Musee de l’Institut du Monde Arabe Museum

Known as the Musee de l’Ima for short, this is a fully redesigned and renovated museum that showcases the diversity of the Arab world from anthropology through to fine arts, which are presented in different themes.

About the Musee de l’Ima or Museum

After three years of renovation works and a completely new layout and organisation of the museum, it reopened its doors to the public in 2012 with a far more coherent and easier approach, to enable the public to get a greater understanding of the Arab culture, its history and its diversity.
Artifacts at Musee de l’Institut du Monde Arabe
Called the AWI Museum in English, which stands for Arab World Institute Museum, this is spread over four floors, yet being fully accessible to the disabled, you will be able to discover over 560 items on display that are exhibited by themes such as the Sacred, Divine Figures, Heritage and the Arabias.

The exhibits on display focus on the 22 Arab countries that have all now become a part of the Institut du Monde Arabe.  There are different areas and disciplines being portrayed, such as Islamic art through to anthropology, and it showcases the diversity of the civilisations that have marked these territories.

Having brought together historians, archaeologists, religious historians and many others from different disciplines, along with being able to obtain artefacts and art works from numerous institutions including The Louvre museum and the Musee Quai Branly, in addition to private collectors and churches, the Musee de l’IMA is now the most complete museum dedicated to the Arab World.

Yet there are also spaces within the museum that are dedicated to contemporary artists who bring together an even more complete picture of the living Arab world.  So as you can no doubt tell, whether you have little or no understanding, or wish to discover more about the heritage, culture and diversity of these nations, then the Musee de l’Insitut du Monde Arabe has got to be on your list of places to visit while in Paris.

Visiting the Musee de l’Ima Museum

The Museum of the Arab World Institute in Paris is open on a Tuesday, Wednesday and Friday from 10am through to 6pm, however, on a Thursday and Saturday it opens from 10am through to 9pm and on a Sunday plus some holidays from 10am through to 7pm.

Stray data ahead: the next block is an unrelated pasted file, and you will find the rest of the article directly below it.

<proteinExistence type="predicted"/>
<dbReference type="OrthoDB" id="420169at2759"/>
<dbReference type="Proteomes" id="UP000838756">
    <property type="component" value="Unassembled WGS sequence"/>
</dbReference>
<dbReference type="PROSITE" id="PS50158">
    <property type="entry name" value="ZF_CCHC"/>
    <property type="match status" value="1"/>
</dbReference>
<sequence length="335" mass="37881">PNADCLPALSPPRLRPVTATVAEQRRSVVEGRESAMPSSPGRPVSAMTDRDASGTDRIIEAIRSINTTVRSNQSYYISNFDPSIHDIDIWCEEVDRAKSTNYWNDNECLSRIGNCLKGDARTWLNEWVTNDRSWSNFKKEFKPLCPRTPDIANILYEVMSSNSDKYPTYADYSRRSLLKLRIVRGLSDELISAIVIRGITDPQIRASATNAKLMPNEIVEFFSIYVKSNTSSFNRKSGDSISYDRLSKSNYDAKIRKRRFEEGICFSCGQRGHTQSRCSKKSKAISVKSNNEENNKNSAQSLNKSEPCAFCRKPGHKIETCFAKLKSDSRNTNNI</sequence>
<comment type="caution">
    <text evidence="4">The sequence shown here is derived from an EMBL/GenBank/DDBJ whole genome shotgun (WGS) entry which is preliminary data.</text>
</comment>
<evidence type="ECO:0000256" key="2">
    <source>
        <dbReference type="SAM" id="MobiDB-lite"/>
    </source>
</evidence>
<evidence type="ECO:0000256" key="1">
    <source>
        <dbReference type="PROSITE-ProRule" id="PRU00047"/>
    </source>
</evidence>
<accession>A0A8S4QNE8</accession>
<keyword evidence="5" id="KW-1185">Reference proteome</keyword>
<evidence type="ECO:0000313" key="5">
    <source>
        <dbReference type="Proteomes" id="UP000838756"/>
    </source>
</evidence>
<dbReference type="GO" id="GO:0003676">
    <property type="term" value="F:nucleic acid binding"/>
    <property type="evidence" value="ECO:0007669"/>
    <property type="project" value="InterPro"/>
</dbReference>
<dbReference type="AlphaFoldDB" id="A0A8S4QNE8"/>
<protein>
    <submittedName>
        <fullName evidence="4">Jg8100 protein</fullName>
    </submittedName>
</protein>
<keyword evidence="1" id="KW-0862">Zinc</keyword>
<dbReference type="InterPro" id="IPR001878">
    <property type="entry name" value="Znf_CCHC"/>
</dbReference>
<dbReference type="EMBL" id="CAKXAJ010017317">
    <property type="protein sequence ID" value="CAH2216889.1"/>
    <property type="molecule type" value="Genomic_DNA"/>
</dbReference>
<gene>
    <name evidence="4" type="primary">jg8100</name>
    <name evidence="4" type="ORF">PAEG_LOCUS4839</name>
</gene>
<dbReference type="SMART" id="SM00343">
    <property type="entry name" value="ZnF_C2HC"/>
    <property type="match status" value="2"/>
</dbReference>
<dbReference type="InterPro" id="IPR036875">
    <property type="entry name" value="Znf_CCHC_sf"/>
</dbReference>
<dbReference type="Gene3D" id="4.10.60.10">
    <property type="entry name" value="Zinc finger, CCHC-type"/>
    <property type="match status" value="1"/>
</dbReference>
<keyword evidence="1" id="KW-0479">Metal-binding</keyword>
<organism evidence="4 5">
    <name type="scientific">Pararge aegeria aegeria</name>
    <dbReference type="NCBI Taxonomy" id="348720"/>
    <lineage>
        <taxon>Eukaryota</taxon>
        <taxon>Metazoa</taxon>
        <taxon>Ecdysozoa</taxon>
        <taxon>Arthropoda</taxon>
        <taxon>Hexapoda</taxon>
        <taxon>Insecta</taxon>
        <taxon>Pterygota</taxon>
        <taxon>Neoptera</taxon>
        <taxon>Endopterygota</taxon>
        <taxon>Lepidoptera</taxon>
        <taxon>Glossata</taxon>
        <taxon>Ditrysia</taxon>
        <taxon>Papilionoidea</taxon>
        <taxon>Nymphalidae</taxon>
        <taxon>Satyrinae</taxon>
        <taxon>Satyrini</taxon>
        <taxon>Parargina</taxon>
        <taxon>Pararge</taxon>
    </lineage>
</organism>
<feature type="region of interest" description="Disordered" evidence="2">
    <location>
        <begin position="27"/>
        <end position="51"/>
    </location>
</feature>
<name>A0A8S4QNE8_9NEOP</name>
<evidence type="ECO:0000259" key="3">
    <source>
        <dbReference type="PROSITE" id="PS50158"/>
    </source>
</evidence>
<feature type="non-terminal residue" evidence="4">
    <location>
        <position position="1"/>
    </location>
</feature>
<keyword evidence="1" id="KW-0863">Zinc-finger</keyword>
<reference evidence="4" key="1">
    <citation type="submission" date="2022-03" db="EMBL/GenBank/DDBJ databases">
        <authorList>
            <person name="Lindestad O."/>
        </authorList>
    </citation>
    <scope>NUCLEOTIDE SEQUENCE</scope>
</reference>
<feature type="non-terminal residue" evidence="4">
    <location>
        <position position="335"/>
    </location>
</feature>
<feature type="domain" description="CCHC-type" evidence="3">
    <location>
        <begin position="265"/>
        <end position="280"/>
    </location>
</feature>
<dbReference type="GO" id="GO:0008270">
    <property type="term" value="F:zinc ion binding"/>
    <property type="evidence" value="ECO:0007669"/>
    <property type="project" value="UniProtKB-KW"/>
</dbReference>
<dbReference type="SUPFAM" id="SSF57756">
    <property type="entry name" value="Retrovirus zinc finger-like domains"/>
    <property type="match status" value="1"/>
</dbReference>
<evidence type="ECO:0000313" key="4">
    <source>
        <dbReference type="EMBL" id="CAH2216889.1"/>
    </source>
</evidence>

However, it is always closed on a Monday and on certain National French holidays such as 1st May and we would like to point out that the ticket office close 45 minutes prior to the museum closing.

The full cost of entry to the Musee de l’IMA is €8 as of 2018, however there is a reduced cost applicable to those on job seekers allowance or those from outside the EU that are under 26, but only upon providing proof.

Yet there is also free entry for those under the age of 18 who are residents of the EU and also for the disabled, and yes, you will be pleased to know that the museum is fully accessible to those that have disabilities.

For individuals, you can purchase tickets at the ticket office on the day of your visit to this museum or by telephoning +33 (0) 1 40 51 38 14.  However, if you will be in a group, then reservations must be made at least two weeks prior and arranged by telephone on +33 (0) 1 40 51 38 45 on a Monday to Thursday between the hours of 10am and 5pm.

Guided tours are also available on specific days for an additional charge of €4 per individual as of 2018 on top of the normal entry cost.  But again, if you are arriving as a group and would like a guided tour, then different rates and times apply and need to be booked well in advance.  Tours can also be conducted in English and Arabic as well as French, but these also have to be arranged.
Display cases inside Musee de l’Institut du Monde Arabe
Pottery at Musee de l’Institut du Monde Arabe

Access to the Musee de l'institut du Monde Arabe

Now when it comes to getting to this museum in Paris, you will find that it is located in the 5th Arrondissement within the Institut du Monde Arabe cultural centre, where you can also discover exhibitions, a library and the Zyriab restaurant that has incredible views to Notre Dame Cathedral.

The nearest Metro stations are the Jussieu stop serving lines 7 and 10, the Cardinal Lemoine or Maubert - Mutualite stops via line 10, or on the opposite side of the River Seine you have the Sully - Morland stop that serves line 7.

Yet the bus numbers 24, 63, 67, 86, 87 and 89 along with the Noctilien Night Bus Service via lines N15 and N22 will also get you close by to the Musee de l’Institut du Monde Arabe, as will the Batobus water bus that travels up and down the River Seine.

Alternatively, if travelling by train you would need the Gare d’Austerlitz train station that can be found on the opposite side of the Jardin des Plantes, which services the TER, Intercities and the RER trains for the RER C Line, plus this is also a Metro station serving lines 5 and 10.